Sunday, August 17, 2014

on interpretation

I know I usually save these for the end, but I'm starting with a ramblings...

A side note:  When I was in high school (and grade school, too, I suppose), I was quiet...shy...preferred sitting toward the back of the class where I might go unnoticed...hoped for others to ask my question and if they didn't...well, lucky for me the usually did.  Anyway, I was not really one for raising my hand.  However, there are two incidents in which I can remember quite clearly doing just that.  The first time was as a freshman in Algebra 1.  The teacher put a problem on the board involving binomial multiplication and asked the class to try to figure out the answer.  After about a half dozen incorrect responses (exactly what the teacher was hoping for), I raised my hand and appropriately multiplied the two binomials.  I recall him not quite expecting this (and why would he from a former basic skills student), but lucky for me I shared study hall with a friend who was in a different class with a different teacher whom she insisted did not teach. So in order to help her, I looked at the examples and taught her things I had yet to learn.  I suppose, in hindsight, that was the beginning of my future career.

The second time I raised my hand was junior year English class.  I am not sure what on earth possessed me to do such a thing (and in English to boot).  We were in a short story unit and were discussing a recent story when the teacher inquired about why the class seemed to have different meanings for the story.  After a few moments of no answers, I unwittingly became the victim of another teacher expecting the wrong answer.  "Interpretation."  I've blocked out most of the memory after that; I'm sure I elaborated on my answer either of my own accord or because I was asked to.  Either way, I was quickly informed that I was wrong...basically there was no such thing as different meanings, but only the meaning the author intended on.  For someone who never raised a hand, who feared being noticed, this was crushing.  Not only that, but I felt (and still do to the core of me) that he was wrong.  I get that there is an intended meaning to every story, but I also believe (especially as a writer) that you have to be open to the fact that everyone brings with them their own experiences and those experiences can make them see things from an unexpected angle.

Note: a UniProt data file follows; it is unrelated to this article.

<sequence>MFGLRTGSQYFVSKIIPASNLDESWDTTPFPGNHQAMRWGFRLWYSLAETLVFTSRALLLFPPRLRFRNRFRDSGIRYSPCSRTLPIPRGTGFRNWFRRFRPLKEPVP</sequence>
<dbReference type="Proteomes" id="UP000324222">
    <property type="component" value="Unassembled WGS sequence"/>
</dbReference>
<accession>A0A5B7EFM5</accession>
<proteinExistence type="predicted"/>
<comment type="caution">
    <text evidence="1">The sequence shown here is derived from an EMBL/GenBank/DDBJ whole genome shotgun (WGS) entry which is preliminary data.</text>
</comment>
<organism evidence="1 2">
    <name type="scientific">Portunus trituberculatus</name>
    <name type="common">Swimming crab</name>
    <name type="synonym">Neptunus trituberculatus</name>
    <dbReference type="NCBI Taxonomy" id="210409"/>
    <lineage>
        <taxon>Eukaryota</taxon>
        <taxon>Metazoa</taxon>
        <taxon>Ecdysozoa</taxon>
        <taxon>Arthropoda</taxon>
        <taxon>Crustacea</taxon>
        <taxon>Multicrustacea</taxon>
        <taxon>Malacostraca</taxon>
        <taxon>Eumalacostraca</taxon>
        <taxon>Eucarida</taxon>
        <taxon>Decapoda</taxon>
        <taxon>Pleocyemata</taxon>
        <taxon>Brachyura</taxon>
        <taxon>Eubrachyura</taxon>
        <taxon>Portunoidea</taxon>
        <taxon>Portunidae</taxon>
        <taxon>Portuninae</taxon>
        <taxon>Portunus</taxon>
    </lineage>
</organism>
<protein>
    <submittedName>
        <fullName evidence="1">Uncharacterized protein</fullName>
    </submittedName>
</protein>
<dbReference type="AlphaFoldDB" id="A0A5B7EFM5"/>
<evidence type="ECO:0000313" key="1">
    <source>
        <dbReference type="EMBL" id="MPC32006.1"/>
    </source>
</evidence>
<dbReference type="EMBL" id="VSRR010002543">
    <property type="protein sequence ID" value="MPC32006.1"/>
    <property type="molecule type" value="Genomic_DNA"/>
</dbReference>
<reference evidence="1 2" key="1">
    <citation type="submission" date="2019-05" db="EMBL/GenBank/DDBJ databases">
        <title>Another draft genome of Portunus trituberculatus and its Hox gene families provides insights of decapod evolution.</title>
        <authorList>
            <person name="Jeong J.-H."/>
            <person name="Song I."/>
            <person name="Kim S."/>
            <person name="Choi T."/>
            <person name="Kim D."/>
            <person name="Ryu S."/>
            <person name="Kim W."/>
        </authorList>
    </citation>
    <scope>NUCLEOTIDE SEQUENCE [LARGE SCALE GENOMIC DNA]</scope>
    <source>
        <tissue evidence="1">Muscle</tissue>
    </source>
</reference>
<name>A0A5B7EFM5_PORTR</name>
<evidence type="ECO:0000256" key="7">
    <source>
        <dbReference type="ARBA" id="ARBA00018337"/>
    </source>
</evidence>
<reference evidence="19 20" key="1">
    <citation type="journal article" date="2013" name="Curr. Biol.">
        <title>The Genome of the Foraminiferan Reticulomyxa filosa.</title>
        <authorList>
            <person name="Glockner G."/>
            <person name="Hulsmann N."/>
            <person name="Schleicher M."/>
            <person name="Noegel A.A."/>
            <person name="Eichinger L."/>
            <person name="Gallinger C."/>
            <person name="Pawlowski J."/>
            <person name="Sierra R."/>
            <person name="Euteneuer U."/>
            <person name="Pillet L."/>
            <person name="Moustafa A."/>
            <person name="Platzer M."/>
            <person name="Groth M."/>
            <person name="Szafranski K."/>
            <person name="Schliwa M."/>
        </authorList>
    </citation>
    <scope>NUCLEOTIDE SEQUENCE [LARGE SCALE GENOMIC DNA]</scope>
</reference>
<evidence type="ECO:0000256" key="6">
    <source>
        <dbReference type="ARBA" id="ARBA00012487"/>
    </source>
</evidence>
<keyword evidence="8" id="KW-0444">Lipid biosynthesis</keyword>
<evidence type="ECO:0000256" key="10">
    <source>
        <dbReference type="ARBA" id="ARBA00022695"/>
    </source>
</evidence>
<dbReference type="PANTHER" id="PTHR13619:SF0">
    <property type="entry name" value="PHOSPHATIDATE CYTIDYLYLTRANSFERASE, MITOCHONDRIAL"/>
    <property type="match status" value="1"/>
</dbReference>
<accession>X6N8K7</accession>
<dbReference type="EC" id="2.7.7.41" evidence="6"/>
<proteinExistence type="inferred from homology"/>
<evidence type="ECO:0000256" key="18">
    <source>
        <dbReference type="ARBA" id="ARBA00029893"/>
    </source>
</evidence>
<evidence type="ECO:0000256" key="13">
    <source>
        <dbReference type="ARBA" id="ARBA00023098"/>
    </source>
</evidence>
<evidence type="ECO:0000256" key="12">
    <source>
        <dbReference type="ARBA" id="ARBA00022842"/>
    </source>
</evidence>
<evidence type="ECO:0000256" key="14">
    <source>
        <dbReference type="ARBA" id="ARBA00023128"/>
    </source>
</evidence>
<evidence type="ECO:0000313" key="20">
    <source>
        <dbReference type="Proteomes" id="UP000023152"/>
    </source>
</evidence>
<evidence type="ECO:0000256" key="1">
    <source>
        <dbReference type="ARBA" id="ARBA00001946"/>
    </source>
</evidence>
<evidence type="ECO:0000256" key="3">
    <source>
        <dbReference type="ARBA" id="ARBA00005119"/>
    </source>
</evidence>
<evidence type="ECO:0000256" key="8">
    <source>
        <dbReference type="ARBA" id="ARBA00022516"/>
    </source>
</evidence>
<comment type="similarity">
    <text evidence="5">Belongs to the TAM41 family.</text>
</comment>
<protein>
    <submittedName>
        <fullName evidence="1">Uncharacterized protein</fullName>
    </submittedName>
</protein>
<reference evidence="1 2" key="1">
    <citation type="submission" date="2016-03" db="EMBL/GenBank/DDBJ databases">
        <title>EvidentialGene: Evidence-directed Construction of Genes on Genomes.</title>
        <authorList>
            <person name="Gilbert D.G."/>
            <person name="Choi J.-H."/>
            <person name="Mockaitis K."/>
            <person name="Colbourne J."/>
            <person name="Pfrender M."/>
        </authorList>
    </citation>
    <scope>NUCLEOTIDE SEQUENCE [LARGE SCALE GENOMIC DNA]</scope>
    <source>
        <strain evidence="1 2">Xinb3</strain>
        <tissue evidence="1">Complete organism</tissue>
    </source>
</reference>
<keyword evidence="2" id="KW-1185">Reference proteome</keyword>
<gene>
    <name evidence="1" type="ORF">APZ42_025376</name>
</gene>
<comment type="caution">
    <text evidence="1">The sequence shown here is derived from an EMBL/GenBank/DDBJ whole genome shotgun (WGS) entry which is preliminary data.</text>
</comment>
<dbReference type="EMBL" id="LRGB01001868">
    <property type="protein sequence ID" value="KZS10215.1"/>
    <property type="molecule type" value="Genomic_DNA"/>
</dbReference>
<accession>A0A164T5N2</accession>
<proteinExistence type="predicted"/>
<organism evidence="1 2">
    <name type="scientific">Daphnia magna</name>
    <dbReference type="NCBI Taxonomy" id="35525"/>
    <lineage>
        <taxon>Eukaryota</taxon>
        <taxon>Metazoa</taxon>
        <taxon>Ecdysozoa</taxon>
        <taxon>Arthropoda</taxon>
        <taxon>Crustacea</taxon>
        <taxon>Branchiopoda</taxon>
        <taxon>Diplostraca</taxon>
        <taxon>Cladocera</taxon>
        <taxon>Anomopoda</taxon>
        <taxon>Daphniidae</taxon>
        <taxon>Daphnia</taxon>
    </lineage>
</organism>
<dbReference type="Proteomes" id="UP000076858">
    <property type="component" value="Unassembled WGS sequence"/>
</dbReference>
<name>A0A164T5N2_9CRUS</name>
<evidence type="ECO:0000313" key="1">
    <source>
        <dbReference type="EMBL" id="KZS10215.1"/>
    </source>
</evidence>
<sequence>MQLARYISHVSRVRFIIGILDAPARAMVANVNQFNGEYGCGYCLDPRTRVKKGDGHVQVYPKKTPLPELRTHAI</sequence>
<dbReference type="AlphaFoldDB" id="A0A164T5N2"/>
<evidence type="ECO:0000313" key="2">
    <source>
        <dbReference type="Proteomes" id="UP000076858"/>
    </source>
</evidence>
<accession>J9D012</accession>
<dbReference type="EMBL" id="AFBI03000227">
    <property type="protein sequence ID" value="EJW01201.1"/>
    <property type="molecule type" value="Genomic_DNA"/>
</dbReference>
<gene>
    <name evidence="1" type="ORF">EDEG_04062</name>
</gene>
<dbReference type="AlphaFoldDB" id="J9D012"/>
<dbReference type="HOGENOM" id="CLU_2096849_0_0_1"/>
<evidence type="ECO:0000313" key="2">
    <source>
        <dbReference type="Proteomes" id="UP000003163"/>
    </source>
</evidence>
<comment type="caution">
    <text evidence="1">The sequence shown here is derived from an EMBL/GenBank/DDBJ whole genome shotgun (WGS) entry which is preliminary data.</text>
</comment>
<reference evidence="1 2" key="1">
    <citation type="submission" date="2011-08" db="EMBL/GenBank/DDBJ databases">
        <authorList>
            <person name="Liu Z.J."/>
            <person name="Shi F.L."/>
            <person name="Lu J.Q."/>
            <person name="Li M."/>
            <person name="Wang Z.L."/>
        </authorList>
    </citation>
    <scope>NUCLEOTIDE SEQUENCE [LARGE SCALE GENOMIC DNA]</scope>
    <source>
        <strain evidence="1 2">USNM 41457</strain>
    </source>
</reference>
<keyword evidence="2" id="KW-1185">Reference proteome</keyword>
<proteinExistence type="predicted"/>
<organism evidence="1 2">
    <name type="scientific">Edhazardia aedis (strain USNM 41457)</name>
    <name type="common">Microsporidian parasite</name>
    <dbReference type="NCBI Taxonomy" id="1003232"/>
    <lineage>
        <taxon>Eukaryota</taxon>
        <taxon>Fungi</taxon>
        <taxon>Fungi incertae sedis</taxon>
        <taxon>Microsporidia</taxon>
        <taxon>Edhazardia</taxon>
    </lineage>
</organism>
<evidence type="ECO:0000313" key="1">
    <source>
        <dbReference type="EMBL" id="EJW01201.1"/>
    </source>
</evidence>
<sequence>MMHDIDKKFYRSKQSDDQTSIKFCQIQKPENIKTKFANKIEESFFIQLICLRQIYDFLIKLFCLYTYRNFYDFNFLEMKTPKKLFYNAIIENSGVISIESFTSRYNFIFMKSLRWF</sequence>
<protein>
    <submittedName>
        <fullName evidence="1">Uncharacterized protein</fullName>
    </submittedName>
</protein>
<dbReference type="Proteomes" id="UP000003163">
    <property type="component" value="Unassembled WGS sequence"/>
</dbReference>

So why do I bring all this up?

Inspiration for this piece: Well, there were several things at play this past week that had me revisiting this idea of interpretation....

One, my last post did not at all come across the way it was intended.  And while this is not the first time a piece was altered through another's eyes, it was far from the truth I was caught off guard.  Most of the time, I can easily see the way something might sound different, but in this particular piece (while rationally I can understand the different insight) I have a hard time hearing it any other way but how I intended.  Part of me wishes I could hear someone else read it aloud so I might better grasp what they see and maybe even so that I might adjust with spacing, breaks and other word/line adjustments to better relay its true meaning.